Then, during the coronavirus pandemic, pediatric endocrinologists saw a new surge of referrals for girls with early puberty. Recent retrospective studies from Germany and Turkey show that the number of these referrals doubled or even tripled during the lockdown periods of 2020 (this at a time when many families may have been avoiding non-emergency doctor’s visits for fear of COVID-19). A paper published in August in the journal Frontiers in Pediatrics, which analyzed data from South Korea’s national statistics portal, found that the number of children diagnosed with precocious puberty almost doubled between 2016 and 2021, with a sharp post-2020 spike. The rise in early puberty “is a phenomenon that is occurring all over the world,” Frank M. Biro, the former director of the adolescent-medicine division at Cincinnati Children’s Hospital Medical Center, told me. (Although there has also been a rise among boys, girls experiencing early puberty still vastly outnumber them.)
The new data may offer some safety in numbers to early-developing girls—if Gray and Gualy were growing up today, they might have found a friend or two on the same accelerated track. But early puberty is associated with a daunting list of adverse physical and psychological outcomes: various studies have suggested that early-maturing girls are at greater risk for developing obesity, breast cancer, eating disorders, depression, and a range of behavioral issues. Especially in the midst of what is increasingly understood to be a post-COVID youth mental-health crisis, the startling new uptick in early puberty is troubling to some physicians and parents. But, because the spike appears to have been triggered within a compressed, well-defined timeframe, it also offers rich terrain for better understanding the condition’s causes and effects. It also provides a chance to rethink puberty: to see it not as a gateway into adulthood but as another stage of childhood—one that is highly variable from kid to kid and need not be cause for alarm.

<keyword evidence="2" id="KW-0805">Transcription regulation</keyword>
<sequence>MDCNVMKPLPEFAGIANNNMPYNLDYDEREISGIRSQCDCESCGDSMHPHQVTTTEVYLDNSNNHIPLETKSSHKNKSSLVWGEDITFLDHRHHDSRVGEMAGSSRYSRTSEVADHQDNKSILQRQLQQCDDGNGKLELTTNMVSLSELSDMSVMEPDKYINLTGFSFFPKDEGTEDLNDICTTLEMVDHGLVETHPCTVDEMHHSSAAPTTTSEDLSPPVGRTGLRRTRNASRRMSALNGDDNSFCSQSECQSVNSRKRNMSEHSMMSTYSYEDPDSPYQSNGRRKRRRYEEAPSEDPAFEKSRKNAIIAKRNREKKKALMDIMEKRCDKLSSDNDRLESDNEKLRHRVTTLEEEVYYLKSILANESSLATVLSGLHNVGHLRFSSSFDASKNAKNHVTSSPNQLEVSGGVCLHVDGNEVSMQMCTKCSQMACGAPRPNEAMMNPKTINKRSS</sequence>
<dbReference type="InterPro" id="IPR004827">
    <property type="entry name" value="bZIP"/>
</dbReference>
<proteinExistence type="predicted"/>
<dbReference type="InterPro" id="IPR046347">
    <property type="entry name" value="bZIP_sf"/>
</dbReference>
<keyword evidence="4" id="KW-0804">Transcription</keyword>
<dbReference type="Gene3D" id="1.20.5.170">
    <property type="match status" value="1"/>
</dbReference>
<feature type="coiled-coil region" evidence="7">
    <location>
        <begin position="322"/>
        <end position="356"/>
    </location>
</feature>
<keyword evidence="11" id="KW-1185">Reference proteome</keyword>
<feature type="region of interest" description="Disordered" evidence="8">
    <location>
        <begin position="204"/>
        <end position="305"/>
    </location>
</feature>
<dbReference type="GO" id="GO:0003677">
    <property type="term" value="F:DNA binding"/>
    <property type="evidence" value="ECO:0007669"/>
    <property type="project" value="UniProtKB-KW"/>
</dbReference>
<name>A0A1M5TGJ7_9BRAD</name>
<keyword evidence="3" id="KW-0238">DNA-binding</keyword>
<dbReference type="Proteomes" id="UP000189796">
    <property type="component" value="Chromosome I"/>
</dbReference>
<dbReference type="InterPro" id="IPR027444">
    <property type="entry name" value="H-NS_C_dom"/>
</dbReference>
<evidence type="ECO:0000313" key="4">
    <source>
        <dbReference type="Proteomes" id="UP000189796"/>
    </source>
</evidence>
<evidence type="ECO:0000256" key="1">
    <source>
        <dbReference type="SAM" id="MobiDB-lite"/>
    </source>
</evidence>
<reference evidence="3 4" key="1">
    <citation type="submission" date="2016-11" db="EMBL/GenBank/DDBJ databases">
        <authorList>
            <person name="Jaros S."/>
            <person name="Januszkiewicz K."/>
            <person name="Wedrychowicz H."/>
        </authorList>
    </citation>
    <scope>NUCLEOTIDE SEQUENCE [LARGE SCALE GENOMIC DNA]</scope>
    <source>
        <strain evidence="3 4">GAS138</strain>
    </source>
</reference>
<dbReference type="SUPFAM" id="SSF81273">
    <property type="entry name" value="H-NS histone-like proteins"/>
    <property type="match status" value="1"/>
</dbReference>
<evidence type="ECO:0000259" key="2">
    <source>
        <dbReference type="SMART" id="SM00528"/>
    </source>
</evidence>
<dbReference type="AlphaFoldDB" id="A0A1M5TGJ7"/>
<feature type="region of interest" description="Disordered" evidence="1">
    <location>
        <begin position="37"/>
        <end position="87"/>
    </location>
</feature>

“We are in a great natural experiment at the moment, and we might not know the results of it for another ten years or more,” Louise Greenspan, a pediatric endocrinologist at Kaiser Permanente, San Francisco, said. “I do wonder if this is going to be a cohort of kids whose puberty was more rapid because they were in a critical window of susceptibility during a time of great social upheaval.”
For generations, pediatricians have referred to a table of pubertal development known as Tanner stages, named for the pediatric endocrinologist James Tanner, one of the lead investigators of the landmark Harpenden Growth Study, conducted from 1949 to 1971 at a charity home for orphaned and neglected children in a suburb of London. There, hundreds of boys and girls were photographed naked at three-month intervals. Although the data for the Tanner scale were gathered from kids of a narrow demographic—white, thin, and bearing the internal scars of trauma or adversity in their formative years—it established, in a pair of papers published in 1969, our modern benchmarks of puberty: five distinct stages, ranging from prepubertal to fully developed. On average, the girls in the study began showing breast buds—the “Tanner II” stage—at age eleven or so, and began menstruating between thirteen and fourteen.
Early puberty is identified through physical examination, blood tests to measure levels of sex hormones, and a bone X-ray to estimate “bone age”—how close a child’s skeletal system is to reaching maturation. Puberty typically begins in girls when the pituitary gland starts secreting hormones known as gonadotropins; these hormones cause the ovaries to grow and to produce estrogen, the sex hormone that triggers the development of secondary sex characteristics. These changes usually happen alongside a distinct process called adrenarche, or the awakening of the adrenal gland, which provokes the development of pubic and underarm hair and underarm odor. In formulating his scale, Tanner was careful to present puberty as a spectrum, not a strict schedule; he emphasized that a healthy girl might start her period at age ten or age sixteen, and that every child’s progress through puberty had its own rhythms and tempo. Some of the numbers in the Harpenden Growth Study have held up remarkably well: the average age for a first period, for example, has only dropped to about twelve and a half.